glycine: C-COO density
tetrazole ring in LRB081

PAMoC, an acronym for Properties of Atoms in Molecules and Molecular Crystals, is a complete system of programs for the analysis of both experimental and theoretical electron charge density distributions on an equal footing. PAMoC is dedicated to providing easy-to-learn and easy-to-use electron density analysis tools for researchers in such diverse fields as organic and inorganic chemistry, crystallography, pharmacochemistry and biochemistry. It is simple, fast, robust, and accurate. As distinct from other commonly used packages, the emphasis is on providing a tool to extract the biggest amount of information from a given set of experimental or theoretical results with the least effort for the user, so that working with PAMoC is quite easy and exciting even to the unexperienced user. Submitting an Interface Data File (IDF) to PAMoC is the easiest way to get started. The results are presented with a clear, self-explaining, structured and attractive lay-out of the text in the output files. Graphical facilities are also provided.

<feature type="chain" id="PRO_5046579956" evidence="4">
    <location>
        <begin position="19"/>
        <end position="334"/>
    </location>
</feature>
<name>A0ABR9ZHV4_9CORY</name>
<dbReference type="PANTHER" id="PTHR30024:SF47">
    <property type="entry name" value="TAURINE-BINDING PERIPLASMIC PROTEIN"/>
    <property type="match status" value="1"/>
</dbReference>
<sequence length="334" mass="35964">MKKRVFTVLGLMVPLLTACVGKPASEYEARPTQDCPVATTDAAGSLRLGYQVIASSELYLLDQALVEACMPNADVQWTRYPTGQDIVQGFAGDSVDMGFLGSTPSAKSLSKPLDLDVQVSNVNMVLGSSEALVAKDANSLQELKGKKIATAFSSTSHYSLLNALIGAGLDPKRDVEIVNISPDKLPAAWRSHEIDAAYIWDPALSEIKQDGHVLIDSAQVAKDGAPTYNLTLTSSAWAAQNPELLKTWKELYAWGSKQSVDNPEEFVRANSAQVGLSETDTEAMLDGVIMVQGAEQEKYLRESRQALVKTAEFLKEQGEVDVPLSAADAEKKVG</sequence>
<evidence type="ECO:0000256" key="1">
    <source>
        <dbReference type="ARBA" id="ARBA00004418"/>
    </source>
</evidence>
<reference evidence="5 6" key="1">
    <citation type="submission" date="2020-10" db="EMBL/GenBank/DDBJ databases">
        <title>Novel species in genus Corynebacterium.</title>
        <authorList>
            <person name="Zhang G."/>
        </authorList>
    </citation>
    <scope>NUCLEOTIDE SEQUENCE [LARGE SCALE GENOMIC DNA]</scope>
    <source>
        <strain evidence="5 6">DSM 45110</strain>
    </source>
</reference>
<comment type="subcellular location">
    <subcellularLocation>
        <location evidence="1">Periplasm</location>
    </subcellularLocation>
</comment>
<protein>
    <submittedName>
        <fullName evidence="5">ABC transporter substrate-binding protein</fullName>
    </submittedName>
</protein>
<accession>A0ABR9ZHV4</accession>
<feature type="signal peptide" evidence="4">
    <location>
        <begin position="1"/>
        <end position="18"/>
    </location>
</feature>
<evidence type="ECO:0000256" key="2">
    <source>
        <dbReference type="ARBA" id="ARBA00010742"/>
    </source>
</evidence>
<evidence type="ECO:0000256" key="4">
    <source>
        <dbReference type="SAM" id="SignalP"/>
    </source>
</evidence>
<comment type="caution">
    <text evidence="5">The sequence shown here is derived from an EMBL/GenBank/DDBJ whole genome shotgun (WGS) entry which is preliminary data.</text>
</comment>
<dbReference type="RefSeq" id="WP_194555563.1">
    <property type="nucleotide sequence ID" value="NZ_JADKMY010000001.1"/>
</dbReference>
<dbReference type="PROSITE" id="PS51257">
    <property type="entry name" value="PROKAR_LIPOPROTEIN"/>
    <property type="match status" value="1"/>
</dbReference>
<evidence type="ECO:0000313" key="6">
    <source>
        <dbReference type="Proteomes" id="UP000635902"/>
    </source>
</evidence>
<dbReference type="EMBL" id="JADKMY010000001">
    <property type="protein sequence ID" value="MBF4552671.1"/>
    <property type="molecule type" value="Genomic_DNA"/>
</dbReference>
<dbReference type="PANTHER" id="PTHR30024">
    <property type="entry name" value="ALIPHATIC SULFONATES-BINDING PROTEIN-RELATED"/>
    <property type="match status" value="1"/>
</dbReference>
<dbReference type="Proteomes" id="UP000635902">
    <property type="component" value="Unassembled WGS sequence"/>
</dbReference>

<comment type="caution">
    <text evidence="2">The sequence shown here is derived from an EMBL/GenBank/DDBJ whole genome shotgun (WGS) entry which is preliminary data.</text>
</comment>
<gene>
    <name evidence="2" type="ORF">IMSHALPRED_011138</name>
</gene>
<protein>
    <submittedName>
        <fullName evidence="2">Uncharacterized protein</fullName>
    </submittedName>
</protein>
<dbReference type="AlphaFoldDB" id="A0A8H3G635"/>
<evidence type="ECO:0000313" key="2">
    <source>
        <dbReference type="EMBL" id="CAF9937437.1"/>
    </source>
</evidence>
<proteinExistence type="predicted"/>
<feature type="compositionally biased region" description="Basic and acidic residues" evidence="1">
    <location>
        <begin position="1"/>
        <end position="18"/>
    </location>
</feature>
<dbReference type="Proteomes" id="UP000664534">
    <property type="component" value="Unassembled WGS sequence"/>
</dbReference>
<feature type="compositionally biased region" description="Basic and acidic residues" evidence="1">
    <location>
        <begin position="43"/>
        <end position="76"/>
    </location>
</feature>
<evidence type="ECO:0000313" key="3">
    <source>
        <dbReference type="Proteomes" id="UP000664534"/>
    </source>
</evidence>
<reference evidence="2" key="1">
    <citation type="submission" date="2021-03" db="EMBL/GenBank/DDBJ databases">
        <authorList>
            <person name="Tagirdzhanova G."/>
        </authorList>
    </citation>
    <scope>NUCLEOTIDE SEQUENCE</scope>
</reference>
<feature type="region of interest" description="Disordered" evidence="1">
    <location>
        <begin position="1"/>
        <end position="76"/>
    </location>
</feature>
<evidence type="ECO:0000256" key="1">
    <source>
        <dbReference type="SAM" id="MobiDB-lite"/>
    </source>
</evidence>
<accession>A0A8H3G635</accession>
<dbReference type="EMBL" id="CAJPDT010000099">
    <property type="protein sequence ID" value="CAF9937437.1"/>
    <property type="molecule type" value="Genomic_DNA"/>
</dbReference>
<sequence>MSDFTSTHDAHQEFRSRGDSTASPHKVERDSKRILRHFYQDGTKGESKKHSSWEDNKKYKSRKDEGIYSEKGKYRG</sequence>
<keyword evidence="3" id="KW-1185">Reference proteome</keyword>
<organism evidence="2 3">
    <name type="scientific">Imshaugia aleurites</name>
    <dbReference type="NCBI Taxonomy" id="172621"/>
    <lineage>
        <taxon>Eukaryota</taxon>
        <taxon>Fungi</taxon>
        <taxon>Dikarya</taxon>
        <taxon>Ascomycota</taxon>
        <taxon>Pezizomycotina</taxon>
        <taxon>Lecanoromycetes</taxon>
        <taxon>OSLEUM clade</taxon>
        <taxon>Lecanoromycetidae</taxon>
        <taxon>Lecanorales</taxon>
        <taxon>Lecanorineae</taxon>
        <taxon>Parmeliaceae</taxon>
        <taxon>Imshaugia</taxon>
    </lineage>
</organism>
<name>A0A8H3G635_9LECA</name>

A Summary of PAMoC Features

A unique and unbiased criterion is provided to compare the results of the analysis of an experimental electron density distribution against those obtained by quantum mechanical methods.

Input of experimental and theoretical electron density data with different formats (VALRAY, XD, wavefunction files, 3D grid data). Input of distributed multipoles from other packages (CRYSTAL, GDMA, CIF's, etc.)

Several methods of electron density partitionings (Stewart pseudoatoms, Becke, Bader's QTAIM, Hirshfeld, Mulliken, Stone's nearest-site allocation algorithm, least-squares multipole analysis of 3D grid data)

Topological analysis of scalar fields, using QTAIM concepts. Evaluation of atomic and molecular properties (multipole moments, electrostatic potential, electric field, electric field gradient, nuclear quadrupole coupling constants, etc.)

Estimation of accurate intermolecular interaction energies, including lattice energies of molecular crystals, is afforded through the experimental charge-density approach (ECDA), pioneered by M. A. Spackman (1986).